I. Transcriptional Precision: Enhancers
II. Transcriptional Precision: Shadow Enhancers
III. Transcriptional Precision: Paused Polymerase II
IV. Transcriptional Precision: Repressors
Part I: Transcriptional Precision: Enhancers
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Levine discusses the important role of precisely regulating gene expression during animal development. The Drosophila embryo provides a model system because during early embryogenesis a syncytium with about 6000 synchronously dividing nuclei is formed before membranes are laid down to separate the nuclei and areas of regulated gene expression are created. These regions of specific gene expression ultimately determine the body plan of the organism.
In Part 1 of his lecture, Levine emphasizes the importance of enhancers in regulating localized gene expression. Enhancers are elements located up or downstream from the transcription start site of a gene and they bind activators and repressors of gene expression. By integrating the effect of activators and repressors, enhancers produce sharp on/off boundaries of gene expression.
In Parts 2 and 3, Levine describes mechanisms used in the embryos to maintain the precision and robustness of gene expression. One mechanism is “shadow enhancers”. These are secondary enhancers found at a significant distance from the transcription start site that act in conjunction with primary enhancers to ensure the sharp patterns and reproducibility of gene expression. A second mechanism of ensuring precise activation of gene expression is “Paused Polymerase”. Active RNA polymerase II binds to the transcription start site, makes a very short nascent transcript and then pauses. When activators bind to the promoter, pol II is ready to go and is rapidly activated across many nuclei. When used together, shadow enhancers and paused pol II provide rapid, uniform, robust and reproducible gene activation.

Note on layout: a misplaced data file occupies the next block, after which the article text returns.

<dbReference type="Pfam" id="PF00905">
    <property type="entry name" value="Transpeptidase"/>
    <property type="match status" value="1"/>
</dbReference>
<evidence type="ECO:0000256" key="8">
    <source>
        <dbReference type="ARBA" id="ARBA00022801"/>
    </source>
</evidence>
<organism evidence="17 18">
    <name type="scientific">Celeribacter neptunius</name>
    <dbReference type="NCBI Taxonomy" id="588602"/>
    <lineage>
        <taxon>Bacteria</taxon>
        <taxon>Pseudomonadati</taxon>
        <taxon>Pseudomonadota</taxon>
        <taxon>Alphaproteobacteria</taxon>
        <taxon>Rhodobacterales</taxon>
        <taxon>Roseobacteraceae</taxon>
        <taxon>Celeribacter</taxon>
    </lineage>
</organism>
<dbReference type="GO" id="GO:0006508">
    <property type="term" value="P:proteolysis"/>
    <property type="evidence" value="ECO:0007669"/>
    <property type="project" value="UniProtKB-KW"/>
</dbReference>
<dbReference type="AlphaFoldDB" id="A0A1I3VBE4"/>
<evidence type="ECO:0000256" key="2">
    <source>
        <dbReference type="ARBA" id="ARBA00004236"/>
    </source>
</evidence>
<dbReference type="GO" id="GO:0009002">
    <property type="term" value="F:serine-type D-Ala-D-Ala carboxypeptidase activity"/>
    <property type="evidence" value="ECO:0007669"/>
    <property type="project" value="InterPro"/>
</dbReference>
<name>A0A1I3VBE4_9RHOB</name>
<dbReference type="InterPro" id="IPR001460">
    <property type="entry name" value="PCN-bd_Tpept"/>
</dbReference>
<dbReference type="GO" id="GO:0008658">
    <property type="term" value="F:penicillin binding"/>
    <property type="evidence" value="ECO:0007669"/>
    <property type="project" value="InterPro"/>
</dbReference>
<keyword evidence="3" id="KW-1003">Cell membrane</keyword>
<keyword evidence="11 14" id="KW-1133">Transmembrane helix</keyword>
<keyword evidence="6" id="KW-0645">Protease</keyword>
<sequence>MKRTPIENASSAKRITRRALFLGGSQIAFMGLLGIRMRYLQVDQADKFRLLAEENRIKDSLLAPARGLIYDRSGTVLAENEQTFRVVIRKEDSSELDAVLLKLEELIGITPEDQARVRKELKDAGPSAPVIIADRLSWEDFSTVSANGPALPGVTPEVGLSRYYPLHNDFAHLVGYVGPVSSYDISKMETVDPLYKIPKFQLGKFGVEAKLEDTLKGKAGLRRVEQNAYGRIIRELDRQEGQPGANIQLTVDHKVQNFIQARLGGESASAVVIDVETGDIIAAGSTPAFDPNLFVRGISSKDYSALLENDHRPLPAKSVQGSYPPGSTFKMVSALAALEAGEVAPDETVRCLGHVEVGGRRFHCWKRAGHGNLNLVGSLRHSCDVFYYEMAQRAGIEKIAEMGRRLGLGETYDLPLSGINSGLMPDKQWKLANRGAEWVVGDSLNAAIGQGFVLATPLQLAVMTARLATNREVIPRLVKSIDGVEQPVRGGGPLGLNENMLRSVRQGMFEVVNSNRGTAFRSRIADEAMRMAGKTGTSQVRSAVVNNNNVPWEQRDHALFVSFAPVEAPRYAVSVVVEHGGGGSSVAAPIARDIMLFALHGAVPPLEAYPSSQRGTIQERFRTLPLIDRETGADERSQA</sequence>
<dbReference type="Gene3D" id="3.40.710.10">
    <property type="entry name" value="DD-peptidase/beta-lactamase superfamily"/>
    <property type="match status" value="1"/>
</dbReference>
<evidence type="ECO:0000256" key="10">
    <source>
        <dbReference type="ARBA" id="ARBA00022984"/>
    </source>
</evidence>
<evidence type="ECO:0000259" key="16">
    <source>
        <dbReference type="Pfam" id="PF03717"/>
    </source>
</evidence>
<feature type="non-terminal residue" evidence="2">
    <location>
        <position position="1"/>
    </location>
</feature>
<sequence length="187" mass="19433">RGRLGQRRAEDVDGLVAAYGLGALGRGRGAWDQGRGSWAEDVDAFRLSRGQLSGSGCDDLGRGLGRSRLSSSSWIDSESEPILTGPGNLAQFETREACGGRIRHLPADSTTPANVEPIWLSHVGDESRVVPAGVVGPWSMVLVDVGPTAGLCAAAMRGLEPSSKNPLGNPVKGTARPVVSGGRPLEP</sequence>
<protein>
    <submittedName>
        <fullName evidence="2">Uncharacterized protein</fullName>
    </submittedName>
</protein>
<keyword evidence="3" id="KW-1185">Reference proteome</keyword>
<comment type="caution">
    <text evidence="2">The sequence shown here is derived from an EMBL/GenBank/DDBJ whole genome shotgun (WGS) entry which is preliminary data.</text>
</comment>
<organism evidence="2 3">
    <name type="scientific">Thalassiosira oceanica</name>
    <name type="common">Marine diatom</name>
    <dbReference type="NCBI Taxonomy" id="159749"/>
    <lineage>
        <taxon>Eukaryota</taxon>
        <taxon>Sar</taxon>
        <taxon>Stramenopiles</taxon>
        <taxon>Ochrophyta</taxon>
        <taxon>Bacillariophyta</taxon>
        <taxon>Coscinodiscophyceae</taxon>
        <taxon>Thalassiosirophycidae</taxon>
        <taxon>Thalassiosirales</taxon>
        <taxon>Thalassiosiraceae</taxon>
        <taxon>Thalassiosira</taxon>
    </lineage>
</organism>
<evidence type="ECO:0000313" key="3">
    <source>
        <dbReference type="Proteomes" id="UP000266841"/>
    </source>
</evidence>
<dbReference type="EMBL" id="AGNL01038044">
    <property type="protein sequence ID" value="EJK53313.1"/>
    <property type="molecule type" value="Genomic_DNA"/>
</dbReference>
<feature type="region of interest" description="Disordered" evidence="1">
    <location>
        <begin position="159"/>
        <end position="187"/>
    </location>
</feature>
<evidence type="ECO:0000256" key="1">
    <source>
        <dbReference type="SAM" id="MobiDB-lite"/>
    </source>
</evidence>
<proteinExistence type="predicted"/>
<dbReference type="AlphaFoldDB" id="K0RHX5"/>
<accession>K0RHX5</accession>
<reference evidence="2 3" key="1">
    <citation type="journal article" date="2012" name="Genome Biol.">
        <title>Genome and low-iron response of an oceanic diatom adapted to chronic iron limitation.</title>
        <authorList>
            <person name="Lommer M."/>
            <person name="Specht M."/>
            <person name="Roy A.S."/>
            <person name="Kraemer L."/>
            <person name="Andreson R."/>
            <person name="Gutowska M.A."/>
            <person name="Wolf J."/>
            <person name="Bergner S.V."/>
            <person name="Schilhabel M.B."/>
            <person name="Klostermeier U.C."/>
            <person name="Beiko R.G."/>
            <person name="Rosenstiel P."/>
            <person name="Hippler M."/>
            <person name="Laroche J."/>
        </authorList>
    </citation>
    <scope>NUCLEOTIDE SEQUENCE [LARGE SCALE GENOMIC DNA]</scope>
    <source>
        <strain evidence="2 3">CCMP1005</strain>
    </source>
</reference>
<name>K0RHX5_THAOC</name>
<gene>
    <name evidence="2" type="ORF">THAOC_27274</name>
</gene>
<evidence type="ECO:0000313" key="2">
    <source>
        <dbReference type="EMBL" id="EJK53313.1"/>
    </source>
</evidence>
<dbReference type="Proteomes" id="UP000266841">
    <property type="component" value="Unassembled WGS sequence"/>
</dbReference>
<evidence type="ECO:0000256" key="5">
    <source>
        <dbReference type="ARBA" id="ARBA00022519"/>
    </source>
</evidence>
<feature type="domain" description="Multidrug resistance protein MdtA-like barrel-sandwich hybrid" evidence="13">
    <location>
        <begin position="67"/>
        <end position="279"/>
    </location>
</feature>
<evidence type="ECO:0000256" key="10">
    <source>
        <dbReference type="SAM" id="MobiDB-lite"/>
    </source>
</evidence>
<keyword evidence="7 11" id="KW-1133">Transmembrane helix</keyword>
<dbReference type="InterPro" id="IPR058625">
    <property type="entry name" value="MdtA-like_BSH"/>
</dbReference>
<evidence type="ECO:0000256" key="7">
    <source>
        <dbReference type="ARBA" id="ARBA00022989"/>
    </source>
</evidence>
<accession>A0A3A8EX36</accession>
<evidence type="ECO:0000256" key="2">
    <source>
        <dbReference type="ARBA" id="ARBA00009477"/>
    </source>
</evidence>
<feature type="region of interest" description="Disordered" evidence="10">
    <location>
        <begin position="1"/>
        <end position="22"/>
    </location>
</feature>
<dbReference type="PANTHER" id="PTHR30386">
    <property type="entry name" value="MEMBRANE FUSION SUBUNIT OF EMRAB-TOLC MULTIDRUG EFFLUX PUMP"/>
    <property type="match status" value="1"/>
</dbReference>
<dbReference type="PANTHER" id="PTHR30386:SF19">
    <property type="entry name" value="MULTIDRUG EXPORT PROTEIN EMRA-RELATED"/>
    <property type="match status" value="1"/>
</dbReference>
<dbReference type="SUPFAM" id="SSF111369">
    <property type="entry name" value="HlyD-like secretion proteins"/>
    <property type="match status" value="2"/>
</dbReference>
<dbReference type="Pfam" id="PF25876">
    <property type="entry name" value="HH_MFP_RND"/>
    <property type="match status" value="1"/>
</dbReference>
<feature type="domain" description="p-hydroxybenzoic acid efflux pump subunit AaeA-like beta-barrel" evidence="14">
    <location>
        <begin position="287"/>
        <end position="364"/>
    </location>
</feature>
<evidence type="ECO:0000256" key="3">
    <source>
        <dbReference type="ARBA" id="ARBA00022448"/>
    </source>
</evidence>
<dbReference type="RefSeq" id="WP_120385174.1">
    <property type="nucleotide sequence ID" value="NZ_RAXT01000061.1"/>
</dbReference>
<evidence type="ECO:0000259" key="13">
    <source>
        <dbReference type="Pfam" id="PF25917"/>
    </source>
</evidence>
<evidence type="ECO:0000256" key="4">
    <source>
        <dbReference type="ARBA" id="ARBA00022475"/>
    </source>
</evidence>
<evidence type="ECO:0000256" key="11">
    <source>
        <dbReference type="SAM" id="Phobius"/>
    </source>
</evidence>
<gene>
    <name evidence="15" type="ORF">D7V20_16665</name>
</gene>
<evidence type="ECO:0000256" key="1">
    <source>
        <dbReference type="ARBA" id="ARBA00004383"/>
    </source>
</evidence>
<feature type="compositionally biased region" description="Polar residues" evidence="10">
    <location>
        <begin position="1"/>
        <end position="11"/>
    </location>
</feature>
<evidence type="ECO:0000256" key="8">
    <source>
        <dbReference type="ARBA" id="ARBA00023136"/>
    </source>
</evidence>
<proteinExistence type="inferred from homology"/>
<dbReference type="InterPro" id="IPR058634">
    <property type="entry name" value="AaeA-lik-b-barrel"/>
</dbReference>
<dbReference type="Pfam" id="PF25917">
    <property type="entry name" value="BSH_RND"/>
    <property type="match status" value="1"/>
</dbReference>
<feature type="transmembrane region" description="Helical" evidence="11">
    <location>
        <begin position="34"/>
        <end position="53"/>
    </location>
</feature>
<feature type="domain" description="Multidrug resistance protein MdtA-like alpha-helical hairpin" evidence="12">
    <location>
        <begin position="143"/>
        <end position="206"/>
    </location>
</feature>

In the fourth part of his talk, Levine focuses on the role of repressors in regulating gene expression. He shows data from his lab that explain the mechanism of action of the Snail and Polycomb repressors.
Mike Levine is a Professor in the Department of Molecular and Cellular Biology and the Center for Integrative Genomics at the University of California at Berkeley. His current position completes a circle that began when he was an undergraduate student at UCBerkeley. Levine went on to receive his PhD from Yale University and he did postdoctoral training in Basel.
Levine’s lab studies how animal development is regulated by the temporal and spatial control of gene expression. To this end, his lab uses the Drosophila embryo and the sea squirt, Ciona intestinalis, as model organisms. Levine’s work has been recognized with many awards including membership in the National Academy of Sciences.
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- Eric Wieschaus iBioMagazine: Finding genes that control development
- Eric Wieschaus and Christiane Nüsslein-Volhard: Collaborating to Find Developmental Genes
- Eric Wieschaus iBioSeminar: Patterning development in the Drosophila embryo
- Jennifer Zallen iBioSeminar: Building Multicellular Structures During Development: New roles for Toll Receptors
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